Our walk yesterday took us to the oldest watchtower on Gozo, the Xlendi watchtower. It was a nice walk to get to there, to our left the ever higher reaching stone terraces, and to our right a deep gorge, the Il-Kantra valley, sweeping down to the sea and lifting our heads up again to the cliffs on the other side of Xlendi bay, apart from the magnificent views a lot of wild plants and flowers made the walk interesting. Eventually we reached a plateau seemingly made partly out of pure white chalkstone, and partly out of other limestone types. Out towards the sea we saw the tower, it is lying just at the edge, and before the cliff steeply descends to the salt pans.
I read up a little about the watchtower. There are a number of them all over Malta and Gozo (I guess Comino too), they were built as a defence against the Ottoman invaders who would come and take the Gozitans bringing them home to use as slaves. I read that in 1551 there was a siege on Gozo, and 6000 Gozitans were taken into slavery. This is close to my heart because a small village back in Ireland, Baltimore, was raided back in 1631 by pirates from the Algiers, and the Ottoman Turks, they took nearly the whole village into slavery, the remainder of the inhabitants of Baltimore moved more inland, up river and established the town of Skibbereen, which is where I made my home many years ago.
The Xlendi tower dates back to 1650, it has been in continuous use both during the British rule and during the second world war, but it had become in disrepair and today it is being restored.
The cliff behind the tower reveals the salt pans which are as far as I know not in use anymore, but I could be wrong. They do look quite interesting, what a clever invention by humans to reap salt from the Mediterranean in this way. I wondered at the people working there and reaping the salt which the seawater left behind after the sun had done its drying out, it must have been hard work.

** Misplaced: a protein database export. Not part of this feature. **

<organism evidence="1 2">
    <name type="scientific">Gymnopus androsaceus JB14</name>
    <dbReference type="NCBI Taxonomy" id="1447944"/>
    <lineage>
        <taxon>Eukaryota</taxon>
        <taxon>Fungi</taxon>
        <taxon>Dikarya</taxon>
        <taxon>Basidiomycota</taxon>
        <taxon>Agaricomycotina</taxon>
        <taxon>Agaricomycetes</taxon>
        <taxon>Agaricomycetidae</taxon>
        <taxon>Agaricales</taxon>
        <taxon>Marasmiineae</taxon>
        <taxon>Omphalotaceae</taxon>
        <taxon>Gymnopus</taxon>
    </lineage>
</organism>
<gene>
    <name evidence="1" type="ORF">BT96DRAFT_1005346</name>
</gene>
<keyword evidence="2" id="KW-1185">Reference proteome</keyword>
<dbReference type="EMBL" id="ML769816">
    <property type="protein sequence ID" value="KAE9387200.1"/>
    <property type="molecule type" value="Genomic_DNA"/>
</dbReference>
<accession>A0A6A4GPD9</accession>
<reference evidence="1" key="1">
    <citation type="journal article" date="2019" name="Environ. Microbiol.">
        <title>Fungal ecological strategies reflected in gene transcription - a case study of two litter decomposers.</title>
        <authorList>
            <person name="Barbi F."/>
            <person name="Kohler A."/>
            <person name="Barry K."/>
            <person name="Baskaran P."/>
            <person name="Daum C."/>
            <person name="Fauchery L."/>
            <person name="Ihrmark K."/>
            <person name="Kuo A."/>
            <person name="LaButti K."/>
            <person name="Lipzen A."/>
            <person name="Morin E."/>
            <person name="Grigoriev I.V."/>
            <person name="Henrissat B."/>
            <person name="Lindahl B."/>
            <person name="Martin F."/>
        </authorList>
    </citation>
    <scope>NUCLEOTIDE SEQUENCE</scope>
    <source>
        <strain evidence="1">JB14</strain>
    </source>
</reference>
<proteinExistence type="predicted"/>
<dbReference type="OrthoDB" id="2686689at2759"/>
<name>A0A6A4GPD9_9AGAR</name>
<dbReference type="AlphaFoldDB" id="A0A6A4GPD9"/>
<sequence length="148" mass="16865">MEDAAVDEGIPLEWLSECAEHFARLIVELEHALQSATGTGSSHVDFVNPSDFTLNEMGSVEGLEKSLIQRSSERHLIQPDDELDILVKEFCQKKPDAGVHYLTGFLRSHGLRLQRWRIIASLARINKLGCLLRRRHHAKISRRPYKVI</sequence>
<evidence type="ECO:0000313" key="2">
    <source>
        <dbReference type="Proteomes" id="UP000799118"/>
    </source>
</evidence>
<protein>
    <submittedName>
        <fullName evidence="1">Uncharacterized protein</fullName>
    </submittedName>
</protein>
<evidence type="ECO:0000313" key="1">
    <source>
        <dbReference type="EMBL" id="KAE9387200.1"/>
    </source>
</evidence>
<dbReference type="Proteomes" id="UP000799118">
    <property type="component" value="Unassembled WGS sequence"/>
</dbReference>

Looking back at the scenery in land from the tower the view is breath-taking, the rock formations brilliantly white, the vegetation scares but beautiful.
This is a walk I will not forget easily, nature at its most powerful, the winds were strong that day too. A walk that highlights a piece of social history, in a most beautiful natural setting, perfect for anyone.





    1. Haha, no we did not as we would have had to climb down a steep cliff Mary, but I have been using Gozan salt ever since we came to Malta. 🙂 I would have liked to put my hand through the salt though and talked to the people harvesting it, would have been interesting.

      Liked by 1 person

  1. beautiful and old salt mine in my state that was used in the 1930 and 1940 is now coming back to life… the pans they use are from then with new modern covers .. maybe one day these will be used again also

    Liked by 2 people

  2. really interesting story and wonderful photos, dear Agnes. Be happy to be in a warm country right now. The weather here is terrible, rain, hail, snow, windy… I couldn’t describe it in decent words. Kind regards Mitza

    Liked by 1 person

Leave a Reply

Fill in your details below or click an icon to log in:

WordPress.com Logo

You are commenting using your WordPress.com account. Log Out /  Change )

Facebook photo

You are commenting using your Facebook account. Log Out /  Change )

Connecting to %s